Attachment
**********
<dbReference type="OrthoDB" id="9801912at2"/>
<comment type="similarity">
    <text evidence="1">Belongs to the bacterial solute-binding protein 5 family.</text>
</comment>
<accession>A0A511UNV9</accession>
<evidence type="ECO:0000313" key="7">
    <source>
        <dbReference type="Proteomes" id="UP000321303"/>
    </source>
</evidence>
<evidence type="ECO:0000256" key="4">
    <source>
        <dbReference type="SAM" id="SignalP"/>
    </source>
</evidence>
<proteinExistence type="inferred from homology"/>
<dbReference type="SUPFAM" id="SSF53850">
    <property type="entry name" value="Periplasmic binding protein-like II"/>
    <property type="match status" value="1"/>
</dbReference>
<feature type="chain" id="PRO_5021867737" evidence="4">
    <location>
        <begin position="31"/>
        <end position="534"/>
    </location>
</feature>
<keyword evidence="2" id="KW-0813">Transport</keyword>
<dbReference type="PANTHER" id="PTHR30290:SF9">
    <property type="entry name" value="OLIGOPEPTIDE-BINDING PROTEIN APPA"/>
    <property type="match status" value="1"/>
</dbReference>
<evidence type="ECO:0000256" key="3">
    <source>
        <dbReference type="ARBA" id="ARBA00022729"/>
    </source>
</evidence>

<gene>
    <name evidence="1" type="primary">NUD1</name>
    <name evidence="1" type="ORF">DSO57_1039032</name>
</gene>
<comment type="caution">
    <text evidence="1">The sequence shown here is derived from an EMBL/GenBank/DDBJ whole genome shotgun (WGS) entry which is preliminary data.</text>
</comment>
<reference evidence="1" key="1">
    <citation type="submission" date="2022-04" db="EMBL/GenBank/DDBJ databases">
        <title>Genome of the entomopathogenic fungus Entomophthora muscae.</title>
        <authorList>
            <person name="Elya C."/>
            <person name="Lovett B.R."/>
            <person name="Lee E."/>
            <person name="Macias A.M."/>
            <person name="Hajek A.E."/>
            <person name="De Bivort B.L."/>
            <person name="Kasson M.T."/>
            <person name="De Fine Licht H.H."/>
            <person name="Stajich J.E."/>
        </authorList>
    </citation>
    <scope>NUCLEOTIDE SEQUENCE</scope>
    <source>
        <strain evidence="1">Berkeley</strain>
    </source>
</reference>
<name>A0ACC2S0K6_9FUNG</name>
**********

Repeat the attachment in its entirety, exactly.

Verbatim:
<dbReference type="OrthoDB" id="9801912at2"/>
<comment type="similarity">
    <text evidence="1">Belongs to the bacterial solute-binding protein 5 family.</text>
</comment>
<accession>A0A511UNV9</accession>
<evidence type="ECO:0000313" key="7">
    <source>
        <dbReference type="Proteomes" id="UP000321303"/>
    </source>
</evidence>
<evidence type="ECO:0000256" key="4">
    <source>
        <dbReference type="SAM" id="SignalP"/>
    </source>
</evidence>
<proteinExistence type="inferred from homology"/>
<dbReference type="SUPFAM" id="SSF53850">
    <property type="entry name" value="Periplasmic binding protein-like II"/>
    <property type="match status" value="1"/>
</dbReference>
<feature type="chain" id="PRO_5021867737" evidence="4">
    <location>
        <begin position="31"/>
        <end position="534"/>
    </location>
</feature>
<keyword evidence="2" id="KW-0813">Transport</keyword>
<dbReference type="PANTHER" id="PTHR30290:SF9">
    <property type="entry name" value="OLIGOPEPTIDE-BINDING PROTEIN APPA"/>
    <property type="match status" value="1"/>
</dbReference>
<evidence type="ECO:0000256" key="3">
    <source>
        <dbReference type="ARBA" id="ARBA00022729"/>
    </source>
</evidence>

<gene>
    <name evidence="1" type="primary">NUD1</name>
    <name evidence="1" type="ORF">DSO57_1039032</name>
</gene>
<comment type="caution">
    <text evidence="1">The sequence shown here is derived from an EMBL/GenBank/DDBJ whole genome shotgun (WGS) entry which is preliminary data.</text>
</comment>
<reference evidence="1" key="1">
    <citation type="submission" date="2022-04" db="EMBL/GenBank/DDBJ databases">
        <title>Genome of the entomopathogenic fungus Entomophthora muscae.</title>
        <authorList>
            <person name="Elya C."/>
            <person name="Lovett B.R."/>
            <person name="Lee E."/>
            <person name="Macias A.M."/>
            <person name="Hajek A.E."/>
            <person name="De Bivort B.L."/>
            <person name="Kasson M.T."/>
            <person name="De Fine Licht H.H."/>
            <person name="Stajich J.E."/>
        </authorList>
    </citation>
    <scope>NUCLEOTIDE SEQUENCE</scope>
    <source>
        <strain evidence="1">Berkeley</strain>
    </source>
</reference>
<name>A0ACC2S0K6_9FUNG</name>